The motto of scouts is the basic rule for survival. But it does not just mean carrying a survival kit; it also refers to having a “prepared attitude.”
More about "Be Prepared"
In a survival situation the first threat to your life will not be the lack of shelter, water or food, but how you deal with one of man’s basic instincts, the fight or flight reflex. This is an instant decision on your part to either stand and face a threat or to run. Your reflex is triggered by fear, and how you react to the trigger will determine whether or not you survive. The best way to handle fear is to learn the knowledge, then practice the skills you will need to survive.
By learning how everything possible from nature; attract attention so rescuers can find you; and above all how to control your emotions and keep a clear mind, you will be able to react in a quick and positive manner to a stressful situation and be less likely to just sit down in confusion, crying “Why me?”
Take the time to appraise your situation, your physical condition and the resources available. Every decision you make will be important, so think before you act. Resist the urge to feel sorry for yourself and instead concentrate on making your stay as tolerable as possible. Obviously this sounds easier than it is, but consider the alternative. Survival is not by chance; it is by discipline – a discipline of attitude, thought and action.
All the teaching in the world will be of little use to you if you cannot concentrate on the task at hand. Make no mistake, to accomplish this in a survival situation will not be as easy as it sounds, but if you tell yourself that you will be found, the searchers are assembling, and you realize that it is your responsibility to aid in your own rescue, then you will have defeated the greatest danger to your survival: fear and panic! Just remember your best survival tool is your head; it’s always working, you can’t lose it, and it’s not that heavy to carry.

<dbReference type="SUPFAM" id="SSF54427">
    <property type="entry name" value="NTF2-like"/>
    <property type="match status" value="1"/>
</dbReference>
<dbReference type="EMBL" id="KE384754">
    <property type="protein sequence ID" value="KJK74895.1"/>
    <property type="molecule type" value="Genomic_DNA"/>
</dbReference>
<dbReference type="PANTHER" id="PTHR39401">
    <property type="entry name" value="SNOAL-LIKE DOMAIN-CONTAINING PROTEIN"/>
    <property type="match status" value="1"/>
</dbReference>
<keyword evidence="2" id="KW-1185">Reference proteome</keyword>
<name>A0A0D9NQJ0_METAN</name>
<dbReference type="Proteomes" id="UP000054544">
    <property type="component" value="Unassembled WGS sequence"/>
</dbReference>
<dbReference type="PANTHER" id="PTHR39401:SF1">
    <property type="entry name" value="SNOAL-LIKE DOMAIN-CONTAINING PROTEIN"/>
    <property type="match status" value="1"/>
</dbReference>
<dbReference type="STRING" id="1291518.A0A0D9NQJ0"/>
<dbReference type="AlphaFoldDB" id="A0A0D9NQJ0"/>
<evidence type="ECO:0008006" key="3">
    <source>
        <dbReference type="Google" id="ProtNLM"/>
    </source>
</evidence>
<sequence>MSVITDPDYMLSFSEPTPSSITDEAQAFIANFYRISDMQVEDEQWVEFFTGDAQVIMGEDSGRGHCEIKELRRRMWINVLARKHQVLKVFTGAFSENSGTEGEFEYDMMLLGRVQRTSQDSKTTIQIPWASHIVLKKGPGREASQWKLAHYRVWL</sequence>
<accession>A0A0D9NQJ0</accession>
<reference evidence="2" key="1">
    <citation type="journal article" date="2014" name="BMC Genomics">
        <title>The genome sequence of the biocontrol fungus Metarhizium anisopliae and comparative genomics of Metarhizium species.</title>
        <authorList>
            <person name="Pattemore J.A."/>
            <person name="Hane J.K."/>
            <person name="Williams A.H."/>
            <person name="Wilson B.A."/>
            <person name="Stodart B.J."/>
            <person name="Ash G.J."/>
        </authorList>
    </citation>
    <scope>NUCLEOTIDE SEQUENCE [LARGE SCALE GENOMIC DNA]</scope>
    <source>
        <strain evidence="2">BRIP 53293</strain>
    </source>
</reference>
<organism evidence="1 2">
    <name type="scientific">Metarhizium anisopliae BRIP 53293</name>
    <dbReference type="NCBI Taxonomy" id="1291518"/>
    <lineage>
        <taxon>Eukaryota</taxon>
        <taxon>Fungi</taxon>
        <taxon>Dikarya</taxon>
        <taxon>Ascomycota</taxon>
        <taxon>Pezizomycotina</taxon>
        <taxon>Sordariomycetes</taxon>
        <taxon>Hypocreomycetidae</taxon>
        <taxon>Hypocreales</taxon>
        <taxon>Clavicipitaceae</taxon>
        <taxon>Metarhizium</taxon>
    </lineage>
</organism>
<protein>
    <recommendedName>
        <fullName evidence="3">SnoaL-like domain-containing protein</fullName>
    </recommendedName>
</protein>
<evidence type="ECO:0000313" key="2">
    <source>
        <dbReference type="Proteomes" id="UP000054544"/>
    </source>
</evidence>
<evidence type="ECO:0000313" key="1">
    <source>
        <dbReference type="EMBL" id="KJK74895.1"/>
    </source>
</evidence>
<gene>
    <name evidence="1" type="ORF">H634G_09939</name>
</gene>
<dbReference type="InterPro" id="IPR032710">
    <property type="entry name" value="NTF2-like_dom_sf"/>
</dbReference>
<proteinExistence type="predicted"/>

Pain and Injury
Pain, your body’s response to injury, can be very disabling. Despite this, when threatened with danger your body can at times momentarily mask pain. For example, while gingerly limping along on your sprained ankle, you meet a skunk and it rears its tail at you. No doubt you will find yourself running as though your ankle was never hurt. This is not to say that you should ignore the cause of your pain, but that by keeping yourself busy you may be able to use this masking ability to help manage it and keep it from weakening your will to go on. Any injuries, even minor cuts, sprains, or bruising can drain you physically as well as emotionally and should be dealt with immediately. With that in mind it is recommended that you take first-aid training offered by St. John ambulance or the Red Cross.
More about Pain and Injury
Pain, injuries, extreme temperatures, fatigue, anxiety, psychological trauma such as fear, and the loss of body heat and fluids are all aggravating factors that will increase the risk of your body going into shock. Shock is the depression of the nervous system brought about by a reduction in the volume of blood and body fluids available for circulation throughout the body. Immediate attention to injuries and the retention of your body’s heat and fluids, while avoiding fatigue, are vital. Just being in a survival situation can lead you into shock, so do the tasks suggested throughout this manual and reassure yourself that help is on the way. it is your responsibility to be alive when it arrives!